#WednesdayWisdom: The Future Is a Niche Market, Part II

Looking for a little #WednesdayWisdom? We’re pulling out past stories that are still just as relevant today. Here’s a pearl from Jim: The Future Is a Niche Market, Part II. [This article was originally published in 2009.]

The Sport: Curling

A recent USA Today article gives a nice overview of how “non-major” sports leagues (like professional lacrosse, women’s soccer and arena football) are doing. Here’s a fairly representative snippet:

“While a few big-league teams defy the economic logic of the times — take the New York Yankees, committing $423.5 million to free agents this offseason as they prepare to move into a $1.3 billion new stadium — franchises in all sports are weighing pricing and other options in an attempt to retain season ticketholders and attract new business.”

The author puts a fair amount of emphasis on the cheapness of things like professional lacrosse, quoting people like fan Patrick Stevens of Denver: “’I was a hockey fan, but I never could afford to go to (NHL) games — even University of Denver tickets are hard to get,’ Stevens said. ‘Lacrosse drew me in with some really good deals. My first game was a Valentine’s Day package — two tickets, two sodas, a snack. At $20, it was cheaper than going to a movie.’”

Fair enough, but every “non-major” sports league in history has tried this, and the success has been modest. No sport, other than arguably NASCAR, has risen to “major” status from a spectator and business point of view in a generation. If anything, the NHL could be said to have lost its “major” status.

So, what is this really all about? Is there any hope for lacrosse, the National Curling Alliance or the American Ping Pong Convocation?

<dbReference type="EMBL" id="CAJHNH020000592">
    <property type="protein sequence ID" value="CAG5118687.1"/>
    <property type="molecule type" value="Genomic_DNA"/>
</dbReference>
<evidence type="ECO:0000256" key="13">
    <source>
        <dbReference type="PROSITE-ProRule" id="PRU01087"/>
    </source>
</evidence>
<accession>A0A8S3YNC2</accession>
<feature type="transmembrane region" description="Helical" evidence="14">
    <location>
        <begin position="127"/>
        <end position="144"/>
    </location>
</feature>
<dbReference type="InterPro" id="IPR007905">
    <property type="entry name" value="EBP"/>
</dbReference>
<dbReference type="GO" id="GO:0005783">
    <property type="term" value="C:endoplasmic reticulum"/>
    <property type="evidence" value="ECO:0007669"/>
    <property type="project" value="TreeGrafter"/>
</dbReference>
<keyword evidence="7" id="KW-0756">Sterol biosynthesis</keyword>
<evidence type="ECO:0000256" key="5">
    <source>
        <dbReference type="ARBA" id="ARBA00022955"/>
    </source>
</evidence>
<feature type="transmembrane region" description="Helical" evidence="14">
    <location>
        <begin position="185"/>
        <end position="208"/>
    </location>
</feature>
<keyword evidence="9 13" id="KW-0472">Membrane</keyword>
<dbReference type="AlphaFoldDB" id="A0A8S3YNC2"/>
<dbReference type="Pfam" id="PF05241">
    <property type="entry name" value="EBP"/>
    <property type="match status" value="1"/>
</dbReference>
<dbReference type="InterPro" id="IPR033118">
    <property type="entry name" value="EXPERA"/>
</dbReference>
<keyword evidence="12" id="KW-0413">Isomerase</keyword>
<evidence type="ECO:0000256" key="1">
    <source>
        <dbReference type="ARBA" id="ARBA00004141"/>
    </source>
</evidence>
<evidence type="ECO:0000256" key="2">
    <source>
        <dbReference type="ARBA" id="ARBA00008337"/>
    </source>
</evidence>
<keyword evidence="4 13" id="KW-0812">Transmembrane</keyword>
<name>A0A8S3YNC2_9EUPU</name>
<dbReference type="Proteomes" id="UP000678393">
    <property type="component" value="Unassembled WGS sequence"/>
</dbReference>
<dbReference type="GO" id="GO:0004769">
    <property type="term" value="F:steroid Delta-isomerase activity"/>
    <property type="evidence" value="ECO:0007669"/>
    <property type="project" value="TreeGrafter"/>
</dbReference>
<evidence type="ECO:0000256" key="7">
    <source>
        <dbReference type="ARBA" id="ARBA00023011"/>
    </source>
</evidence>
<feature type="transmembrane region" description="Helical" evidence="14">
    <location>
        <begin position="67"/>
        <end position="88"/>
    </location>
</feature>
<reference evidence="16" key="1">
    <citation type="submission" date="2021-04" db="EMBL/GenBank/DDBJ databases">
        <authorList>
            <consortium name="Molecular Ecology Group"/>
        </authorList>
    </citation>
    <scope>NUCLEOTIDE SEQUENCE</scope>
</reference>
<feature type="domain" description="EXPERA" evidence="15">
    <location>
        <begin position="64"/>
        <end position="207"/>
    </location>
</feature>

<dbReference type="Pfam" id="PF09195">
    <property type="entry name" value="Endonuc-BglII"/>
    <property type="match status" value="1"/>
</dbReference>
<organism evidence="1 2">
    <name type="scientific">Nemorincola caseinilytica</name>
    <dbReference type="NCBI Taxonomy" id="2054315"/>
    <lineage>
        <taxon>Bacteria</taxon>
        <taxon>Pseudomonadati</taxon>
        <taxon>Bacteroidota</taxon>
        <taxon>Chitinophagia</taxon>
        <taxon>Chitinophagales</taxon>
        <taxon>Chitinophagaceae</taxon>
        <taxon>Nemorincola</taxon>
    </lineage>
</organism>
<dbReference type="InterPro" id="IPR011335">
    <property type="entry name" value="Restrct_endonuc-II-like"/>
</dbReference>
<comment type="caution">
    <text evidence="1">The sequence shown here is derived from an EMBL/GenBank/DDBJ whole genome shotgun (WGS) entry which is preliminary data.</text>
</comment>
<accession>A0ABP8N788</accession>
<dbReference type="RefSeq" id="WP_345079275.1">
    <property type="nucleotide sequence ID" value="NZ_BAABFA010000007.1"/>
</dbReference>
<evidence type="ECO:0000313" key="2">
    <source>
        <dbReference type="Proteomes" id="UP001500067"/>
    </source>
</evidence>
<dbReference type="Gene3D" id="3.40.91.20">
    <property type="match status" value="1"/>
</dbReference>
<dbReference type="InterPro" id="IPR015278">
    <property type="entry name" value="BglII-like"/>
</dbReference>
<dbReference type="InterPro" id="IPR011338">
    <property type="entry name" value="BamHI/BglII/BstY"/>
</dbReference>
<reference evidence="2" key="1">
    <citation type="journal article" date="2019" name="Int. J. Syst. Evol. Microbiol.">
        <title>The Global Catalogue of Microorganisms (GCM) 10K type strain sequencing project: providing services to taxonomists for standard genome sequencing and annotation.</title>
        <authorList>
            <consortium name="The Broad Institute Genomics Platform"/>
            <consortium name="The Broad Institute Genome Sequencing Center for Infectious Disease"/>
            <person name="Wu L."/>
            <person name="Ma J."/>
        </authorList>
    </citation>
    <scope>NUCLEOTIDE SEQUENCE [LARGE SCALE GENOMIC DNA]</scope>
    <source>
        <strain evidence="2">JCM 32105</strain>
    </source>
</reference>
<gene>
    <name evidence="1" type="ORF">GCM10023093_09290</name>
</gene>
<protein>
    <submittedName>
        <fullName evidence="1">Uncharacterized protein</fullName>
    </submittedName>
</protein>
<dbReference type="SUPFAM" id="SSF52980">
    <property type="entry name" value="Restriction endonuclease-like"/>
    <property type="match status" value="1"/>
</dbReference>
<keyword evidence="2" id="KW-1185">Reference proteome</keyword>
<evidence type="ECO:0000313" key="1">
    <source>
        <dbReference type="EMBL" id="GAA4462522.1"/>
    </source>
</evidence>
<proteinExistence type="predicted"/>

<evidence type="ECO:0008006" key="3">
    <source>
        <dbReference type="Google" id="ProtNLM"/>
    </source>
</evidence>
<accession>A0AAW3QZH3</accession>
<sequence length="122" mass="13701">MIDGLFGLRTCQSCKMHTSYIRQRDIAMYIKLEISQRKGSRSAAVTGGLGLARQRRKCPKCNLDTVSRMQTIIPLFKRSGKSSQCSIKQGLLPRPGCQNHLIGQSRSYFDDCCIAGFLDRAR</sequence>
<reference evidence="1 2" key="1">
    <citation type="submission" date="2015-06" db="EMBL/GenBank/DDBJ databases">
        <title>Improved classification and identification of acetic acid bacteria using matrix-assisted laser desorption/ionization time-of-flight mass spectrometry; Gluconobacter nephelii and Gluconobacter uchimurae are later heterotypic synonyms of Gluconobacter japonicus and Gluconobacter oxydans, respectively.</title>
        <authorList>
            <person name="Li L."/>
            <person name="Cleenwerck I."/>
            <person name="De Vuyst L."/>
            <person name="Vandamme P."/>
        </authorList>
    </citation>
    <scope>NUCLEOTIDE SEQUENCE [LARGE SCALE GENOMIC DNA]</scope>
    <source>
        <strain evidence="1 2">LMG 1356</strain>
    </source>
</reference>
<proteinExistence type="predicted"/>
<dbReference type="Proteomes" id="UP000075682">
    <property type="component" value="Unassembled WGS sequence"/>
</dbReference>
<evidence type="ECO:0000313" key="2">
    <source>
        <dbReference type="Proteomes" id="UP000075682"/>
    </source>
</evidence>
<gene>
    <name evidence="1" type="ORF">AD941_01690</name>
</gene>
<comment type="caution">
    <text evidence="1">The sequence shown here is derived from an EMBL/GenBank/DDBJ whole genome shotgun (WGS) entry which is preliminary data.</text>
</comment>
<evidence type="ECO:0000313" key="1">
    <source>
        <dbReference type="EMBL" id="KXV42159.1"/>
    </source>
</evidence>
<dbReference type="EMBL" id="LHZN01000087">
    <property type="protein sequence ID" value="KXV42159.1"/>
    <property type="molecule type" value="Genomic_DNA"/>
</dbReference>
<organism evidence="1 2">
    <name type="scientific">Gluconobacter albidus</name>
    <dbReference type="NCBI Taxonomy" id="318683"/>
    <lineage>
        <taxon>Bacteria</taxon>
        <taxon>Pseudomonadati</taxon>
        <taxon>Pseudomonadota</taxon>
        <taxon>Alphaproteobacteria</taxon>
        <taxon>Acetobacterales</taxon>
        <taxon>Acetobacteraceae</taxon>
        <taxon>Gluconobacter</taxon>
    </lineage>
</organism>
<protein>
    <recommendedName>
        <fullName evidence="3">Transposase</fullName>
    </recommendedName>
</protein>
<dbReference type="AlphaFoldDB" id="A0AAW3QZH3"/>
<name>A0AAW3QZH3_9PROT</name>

Yes, in a way, there is.

The future is a niche market. Just as I said about Pearl Jam’s slightly sad attempt to sell through Verizon’s V Cast program, the real work is in building an audience. Sure, you’ll pick up a few price shoppers like Stevens, but to make something work, you have to build an interest in the product a little at a time.

It reminds me of a parable Charlie Flateman of the Schubert Organization once told me, and which I’ve since repeated (usually with attribution. Thanks, Charlie).

There was a man who had a boat anchor that he was carrying around the streets of Manhattan. It was a fine boat anchor, worth $100 easily to a knowledgeable sailor. In New York, though, nobody wanted it. No sale.

The problem, the man realized, was that the price was too high, so he dropped the price to $50, which anyone would say is a tremendous value for such a fine boat anchor. It would only be minutes before he could unload it on a grateful buyer.

No sale.

In fact, there was no discount he could give that made someone take the boat anchor off his hands, because despite the objective fact of its value, he was simply trying to sell it where no one wanted it.

How will lacrosse thrive? I don’t exactly know, but I can tell you that it starts with figuring out ways to get an ever-increasing base of people fanatically interested in lacrosse and building from there.

Simple, right? Well, easier said than done, but more than anything, it’s going to take persistence and patience.

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